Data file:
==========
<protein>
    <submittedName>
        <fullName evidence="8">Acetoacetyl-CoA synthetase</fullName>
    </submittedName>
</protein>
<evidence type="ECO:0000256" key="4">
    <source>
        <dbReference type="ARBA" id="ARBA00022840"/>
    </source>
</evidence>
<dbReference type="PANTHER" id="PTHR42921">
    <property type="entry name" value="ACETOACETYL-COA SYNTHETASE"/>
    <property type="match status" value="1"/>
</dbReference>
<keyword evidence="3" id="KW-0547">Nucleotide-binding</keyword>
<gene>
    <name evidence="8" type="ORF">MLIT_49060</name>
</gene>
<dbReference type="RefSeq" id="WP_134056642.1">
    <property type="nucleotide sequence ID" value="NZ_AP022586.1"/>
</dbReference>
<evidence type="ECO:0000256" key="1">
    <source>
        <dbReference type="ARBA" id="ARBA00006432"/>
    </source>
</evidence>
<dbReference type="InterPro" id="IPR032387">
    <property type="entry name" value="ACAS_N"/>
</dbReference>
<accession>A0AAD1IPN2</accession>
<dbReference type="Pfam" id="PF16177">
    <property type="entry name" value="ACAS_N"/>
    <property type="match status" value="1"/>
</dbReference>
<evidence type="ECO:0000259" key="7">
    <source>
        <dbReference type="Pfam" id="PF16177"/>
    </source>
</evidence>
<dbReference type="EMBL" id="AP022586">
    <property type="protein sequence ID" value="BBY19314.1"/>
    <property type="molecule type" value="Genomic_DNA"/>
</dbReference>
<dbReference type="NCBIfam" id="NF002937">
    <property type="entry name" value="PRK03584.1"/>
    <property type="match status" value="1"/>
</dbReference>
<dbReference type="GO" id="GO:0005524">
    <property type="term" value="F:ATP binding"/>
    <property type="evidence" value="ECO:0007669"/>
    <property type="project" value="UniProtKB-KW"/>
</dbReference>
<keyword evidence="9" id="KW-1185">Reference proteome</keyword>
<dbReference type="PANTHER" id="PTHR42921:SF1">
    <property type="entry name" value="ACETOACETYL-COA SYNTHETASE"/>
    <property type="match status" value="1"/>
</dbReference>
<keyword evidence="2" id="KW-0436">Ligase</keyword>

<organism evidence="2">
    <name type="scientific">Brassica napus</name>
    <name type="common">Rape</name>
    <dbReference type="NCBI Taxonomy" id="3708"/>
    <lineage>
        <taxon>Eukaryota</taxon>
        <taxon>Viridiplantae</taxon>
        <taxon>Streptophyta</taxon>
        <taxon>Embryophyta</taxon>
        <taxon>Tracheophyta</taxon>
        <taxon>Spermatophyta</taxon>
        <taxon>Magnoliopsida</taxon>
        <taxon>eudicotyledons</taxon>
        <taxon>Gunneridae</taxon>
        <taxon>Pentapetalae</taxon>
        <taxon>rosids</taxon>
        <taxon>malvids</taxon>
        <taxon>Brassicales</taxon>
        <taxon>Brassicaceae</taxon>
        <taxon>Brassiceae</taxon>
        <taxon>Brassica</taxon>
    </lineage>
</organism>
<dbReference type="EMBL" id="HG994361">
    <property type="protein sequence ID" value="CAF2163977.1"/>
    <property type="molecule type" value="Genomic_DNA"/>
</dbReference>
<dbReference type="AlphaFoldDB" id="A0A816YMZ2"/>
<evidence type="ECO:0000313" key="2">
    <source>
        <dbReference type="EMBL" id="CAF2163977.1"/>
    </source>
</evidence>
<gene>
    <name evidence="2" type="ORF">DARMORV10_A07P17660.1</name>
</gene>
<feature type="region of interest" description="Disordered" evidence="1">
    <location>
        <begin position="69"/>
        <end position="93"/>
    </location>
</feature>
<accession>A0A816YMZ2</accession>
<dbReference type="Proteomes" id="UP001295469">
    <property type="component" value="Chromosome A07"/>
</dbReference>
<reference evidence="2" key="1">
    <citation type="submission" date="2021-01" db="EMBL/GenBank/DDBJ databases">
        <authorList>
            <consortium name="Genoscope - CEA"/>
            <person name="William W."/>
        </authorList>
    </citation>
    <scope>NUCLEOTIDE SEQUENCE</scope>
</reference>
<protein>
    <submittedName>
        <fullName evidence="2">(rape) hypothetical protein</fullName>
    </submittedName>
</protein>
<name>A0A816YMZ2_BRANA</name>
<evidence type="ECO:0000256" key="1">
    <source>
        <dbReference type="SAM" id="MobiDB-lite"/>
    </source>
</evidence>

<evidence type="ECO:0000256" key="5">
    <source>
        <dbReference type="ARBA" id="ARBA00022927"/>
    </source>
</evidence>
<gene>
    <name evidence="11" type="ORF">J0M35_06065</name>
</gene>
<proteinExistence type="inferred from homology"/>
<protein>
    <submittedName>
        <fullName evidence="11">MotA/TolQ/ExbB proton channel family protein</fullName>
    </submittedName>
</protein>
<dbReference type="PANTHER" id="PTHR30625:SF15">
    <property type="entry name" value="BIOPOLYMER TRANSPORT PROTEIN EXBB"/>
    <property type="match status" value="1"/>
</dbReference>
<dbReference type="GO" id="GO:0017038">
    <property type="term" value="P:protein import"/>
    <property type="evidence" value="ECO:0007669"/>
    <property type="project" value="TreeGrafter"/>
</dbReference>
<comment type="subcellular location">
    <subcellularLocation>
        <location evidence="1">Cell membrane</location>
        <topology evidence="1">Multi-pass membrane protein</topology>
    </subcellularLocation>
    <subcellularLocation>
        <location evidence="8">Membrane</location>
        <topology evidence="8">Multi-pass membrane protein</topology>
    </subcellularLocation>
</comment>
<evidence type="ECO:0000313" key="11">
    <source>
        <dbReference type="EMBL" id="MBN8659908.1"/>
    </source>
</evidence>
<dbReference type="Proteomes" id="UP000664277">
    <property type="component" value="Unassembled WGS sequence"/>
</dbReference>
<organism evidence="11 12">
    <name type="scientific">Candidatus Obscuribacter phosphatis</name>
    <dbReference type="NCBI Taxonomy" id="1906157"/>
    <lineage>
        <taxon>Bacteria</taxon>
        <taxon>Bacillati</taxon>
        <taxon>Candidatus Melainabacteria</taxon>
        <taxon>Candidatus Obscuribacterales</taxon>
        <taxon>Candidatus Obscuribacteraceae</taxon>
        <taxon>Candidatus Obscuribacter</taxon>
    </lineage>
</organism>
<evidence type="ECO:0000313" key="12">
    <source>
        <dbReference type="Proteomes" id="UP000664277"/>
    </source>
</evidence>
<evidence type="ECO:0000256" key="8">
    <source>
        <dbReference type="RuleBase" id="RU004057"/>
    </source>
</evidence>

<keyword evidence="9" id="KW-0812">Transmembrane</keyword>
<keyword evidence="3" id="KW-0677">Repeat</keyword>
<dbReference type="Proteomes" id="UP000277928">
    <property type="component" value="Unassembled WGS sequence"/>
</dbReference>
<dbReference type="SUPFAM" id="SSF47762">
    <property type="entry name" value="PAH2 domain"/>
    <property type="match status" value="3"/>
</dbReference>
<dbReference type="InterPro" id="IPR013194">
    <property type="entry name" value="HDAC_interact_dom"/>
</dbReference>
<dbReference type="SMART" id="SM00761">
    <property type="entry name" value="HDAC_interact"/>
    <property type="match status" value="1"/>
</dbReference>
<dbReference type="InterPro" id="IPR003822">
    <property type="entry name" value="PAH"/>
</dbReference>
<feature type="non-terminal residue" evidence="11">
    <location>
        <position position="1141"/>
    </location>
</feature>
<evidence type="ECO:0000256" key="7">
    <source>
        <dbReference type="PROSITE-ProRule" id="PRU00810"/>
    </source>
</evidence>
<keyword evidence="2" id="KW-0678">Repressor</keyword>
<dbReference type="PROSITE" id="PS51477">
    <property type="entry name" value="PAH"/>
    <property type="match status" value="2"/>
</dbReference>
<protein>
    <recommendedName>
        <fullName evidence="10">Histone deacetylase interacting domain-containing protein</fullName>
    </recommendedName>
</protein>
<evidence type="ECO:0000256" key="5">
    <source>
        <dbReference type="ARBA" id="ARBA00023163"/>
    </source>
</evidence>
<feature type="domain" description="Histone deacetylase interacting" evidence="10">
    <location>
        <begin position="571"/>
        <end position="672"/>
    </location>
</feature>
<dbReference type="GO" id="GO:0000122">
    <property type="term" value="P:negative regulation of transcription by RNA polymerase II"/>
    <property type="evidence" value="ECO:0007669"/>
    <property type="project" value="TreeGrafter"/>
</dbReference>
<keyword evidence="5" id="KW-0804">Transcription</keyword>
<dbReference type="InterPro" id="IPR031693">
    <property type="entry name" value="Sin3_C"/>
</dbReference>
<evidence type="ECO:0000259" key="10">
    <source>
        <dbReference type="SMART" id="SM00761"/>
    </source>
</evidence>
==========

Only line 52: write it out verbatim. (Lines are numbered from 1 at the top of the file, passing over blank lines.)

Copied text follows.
</dbReference>